For the first time in the 13-year history of the Zane Grey Highline Trail 50 Mile Run, a pair of athletes tied for first place.
Nate McDowell, a 31-year-old Utah resident tied with 35-year-old Colorado native Chad Ricklefs. The two were clocked in at 8:11.44. For their tie, the two shared championship bragging rights and the $350 in prize money. Last year's Zane Grey winner, Karl Meltzer, a 35-year-old Utah resident and course record-holder, was third in 8:33.56.
According to local Zane Grey official Martin Szekeresh, at the half-way point located at FS 144 and the Highline Trail, five runners in the men's division were ahead of last year's record pace. But then, the Arizona heat slowed the progress of the ultra-marathoners.
"Last year's cool temperatures and cloud cover were replaced with bright sunshine and heat," Szekeresh said. "That took its toll and the winners failed to take the $500 (prize money) for a new course record."
Although it's called a 50-mile run, participants actually cover 51.4 miles, Szekeresh said.
In the women's division, 31-year-old Anthea Schmidt of Crested Butte, Colo. was first in 10 hours and 18 minutes.
Trailing Schmidt were Jenny Capel of Nevada (second; 10:24.2) and California resident Luanne Park (third; 10:24).
According to Szekeresh, a trio of 70-years-plus veteran runners entered the competition hoping to set age group course records.
"They had to withdraw from the race when they failed to make the 10 hour cut-off (time limit) at the (Tonto) fish hatchery aid station," Szekeresh said.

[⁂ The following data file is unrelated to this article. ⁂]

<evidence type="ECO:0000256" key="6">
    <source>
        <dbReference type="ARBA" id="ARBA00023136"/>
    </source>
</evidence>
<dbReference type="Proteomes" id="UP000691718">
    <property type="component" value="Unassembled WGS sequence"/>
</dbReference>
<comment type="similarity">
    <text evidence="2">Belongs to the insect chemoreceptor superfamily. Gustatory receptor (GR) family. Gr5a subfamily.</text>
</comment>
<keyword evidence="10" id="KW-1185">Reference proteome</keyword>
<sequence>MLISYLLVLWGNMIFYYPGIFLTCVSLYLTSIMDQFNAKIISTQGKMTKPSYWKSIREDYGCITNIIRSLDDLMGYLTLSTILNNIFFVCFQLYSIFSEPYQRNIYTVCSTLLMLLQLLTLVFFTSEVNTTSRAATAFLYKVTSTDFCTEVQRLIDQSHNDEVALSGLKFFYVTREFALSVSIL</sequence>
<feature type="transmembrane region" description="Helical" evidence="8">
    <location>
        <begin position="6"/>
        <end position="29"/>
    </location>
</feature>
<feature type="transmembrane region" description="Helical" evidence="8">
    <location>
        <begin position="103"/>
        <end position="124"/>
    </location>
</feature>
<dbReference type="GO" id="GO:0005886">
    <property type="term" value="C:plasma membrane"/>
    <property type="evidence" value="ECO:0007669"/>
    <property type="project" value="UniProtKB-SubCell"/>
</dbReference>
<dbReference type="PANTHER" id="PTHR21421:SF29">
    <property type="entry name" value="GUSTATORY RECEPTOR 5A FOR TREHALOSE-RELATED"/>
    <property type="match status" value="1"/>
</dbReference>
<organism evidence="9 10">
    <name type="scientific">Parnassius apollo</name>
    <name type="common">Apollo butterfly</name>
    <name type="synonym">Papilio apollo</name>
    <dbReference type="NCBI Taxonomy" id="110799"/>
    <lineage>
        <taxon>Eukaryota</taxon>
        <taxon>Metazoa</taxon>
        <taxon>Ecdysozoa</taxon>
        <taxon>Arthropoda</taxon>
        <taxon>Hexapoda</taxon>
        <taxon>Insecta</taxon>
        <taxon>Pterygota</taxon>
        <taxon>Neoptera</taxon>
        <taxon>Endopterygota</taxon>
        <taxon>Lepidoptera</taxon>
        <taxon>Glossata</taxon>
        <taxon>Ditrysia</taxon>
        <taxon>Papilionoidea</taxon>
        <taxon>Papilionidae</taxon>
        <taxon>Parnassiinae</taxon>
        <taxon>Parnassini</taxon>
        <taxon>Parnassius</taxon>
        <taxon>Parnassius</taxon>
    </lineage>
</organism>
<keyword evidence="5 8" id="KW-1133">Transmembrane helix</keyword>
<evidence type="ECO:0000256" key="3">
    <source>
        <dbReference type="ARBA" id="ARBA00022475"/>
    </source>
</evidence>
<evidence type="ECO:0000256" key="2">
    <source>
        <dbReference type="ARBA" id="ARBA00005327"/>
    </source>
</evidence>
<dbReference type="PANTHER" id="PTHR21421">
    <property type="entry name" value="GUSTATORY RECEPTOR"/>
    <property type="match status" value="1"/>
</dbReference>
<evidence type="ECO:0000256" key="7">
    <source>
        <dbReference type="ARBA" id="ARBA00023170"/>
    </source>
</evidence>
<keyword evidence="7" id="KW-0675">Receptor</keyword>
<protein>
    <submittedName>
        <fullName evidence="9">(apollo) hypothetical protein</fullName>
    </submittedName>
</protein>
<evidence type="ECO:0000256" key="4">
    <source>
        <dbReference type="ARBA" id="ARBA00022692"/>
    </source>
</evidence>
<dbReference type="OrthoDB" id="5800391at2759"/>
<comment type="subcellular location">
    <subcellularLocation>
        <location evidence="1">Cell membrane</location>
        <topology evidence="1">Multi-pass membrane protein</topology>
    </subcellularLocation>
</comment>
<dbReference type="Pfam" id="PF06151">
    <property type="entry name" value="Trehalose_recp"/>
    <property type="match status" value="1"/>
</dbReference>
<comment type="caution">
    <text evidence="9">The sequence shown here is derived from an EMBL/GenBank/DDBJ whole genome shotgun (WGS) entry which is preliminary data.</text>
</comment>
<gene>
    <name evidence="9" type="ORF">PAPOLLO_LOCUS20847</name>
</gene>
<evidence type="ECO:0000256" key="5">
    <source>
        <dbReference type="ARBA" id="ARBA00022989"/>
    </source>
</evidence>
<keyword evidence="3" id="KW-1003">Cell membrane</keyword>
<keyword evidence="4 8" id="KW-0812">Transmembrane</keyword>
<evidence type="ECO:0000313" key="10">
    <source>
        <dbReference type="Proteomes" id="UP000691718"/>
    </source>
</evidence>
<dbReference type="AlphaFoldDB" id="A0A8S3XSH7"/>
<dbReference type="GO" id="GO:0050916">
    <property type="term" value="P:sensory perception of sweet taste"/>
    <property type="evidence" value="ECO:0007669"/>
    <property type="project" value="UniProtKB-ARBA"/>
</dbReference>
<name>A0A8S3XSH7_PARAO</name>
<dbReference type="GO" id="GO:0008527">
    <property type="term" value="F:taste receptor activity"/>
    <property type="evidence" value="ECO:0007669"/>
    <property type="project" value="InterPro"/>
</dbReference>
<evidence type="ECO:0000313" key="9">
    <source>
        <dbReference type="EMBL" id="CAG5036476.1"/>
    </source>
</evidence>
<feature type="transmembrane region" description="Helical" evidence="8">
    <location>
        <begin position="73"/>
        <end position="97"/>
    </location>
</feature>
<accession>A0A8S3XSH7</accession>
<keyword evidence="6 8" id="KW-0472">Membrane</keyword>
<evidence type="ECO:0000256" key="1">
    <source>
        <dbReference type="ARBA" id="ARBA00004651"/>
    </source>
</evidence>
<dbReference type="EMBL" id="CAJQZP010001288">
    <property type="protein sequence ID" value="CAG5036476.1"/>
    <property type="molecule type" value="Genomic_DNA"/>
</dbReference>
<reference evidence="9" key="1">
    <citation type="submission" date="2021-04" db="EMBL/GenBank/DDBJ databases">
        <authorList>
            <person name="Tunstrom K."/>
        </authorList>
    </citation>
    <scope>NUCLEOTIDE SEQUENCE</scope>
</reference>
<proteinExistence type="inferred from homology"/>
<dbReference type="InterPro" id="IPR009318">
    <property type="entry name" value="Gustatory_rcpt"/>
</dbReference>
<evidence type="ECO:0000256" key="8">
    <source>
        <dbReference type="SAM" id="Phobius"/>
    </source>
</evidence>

Although there were no true local runners entered, 30-year old Matt Graham of Colorado entered as a Rim country resident. For the past several months, Graham has been living and camping near the Mogollon Rim.
"He is a wilderness survival expert and instructor for Outward Bound in Utah," Szekeresh said.
Running in handmade sandals formed from a discarded automobile tire, he finished the race in 10:29.
"He lost eight to 10 minutes when he strayed off the course and ran an extra mile or so," Szekeresh said.
The race, which drew 107 entrants, began at 5 a.m., April 26, at the Pine Trailhead located a mile south of Pine. The challenging course, which followed the Highline Trail, ended at the Highway 260 Trailhead five miles east of Christopher Creek.
"The trail is very rocky with a lot of downed trees to climb over," Szekeresh said.
Five aid stations were set up along the course, where runners received sport drinks and snacks to help them battle heat stress and dehydration.
The race was sponsored by Bashas', Cucina Paradiso, Mazatzal Casino and the Best Western Payson Inn.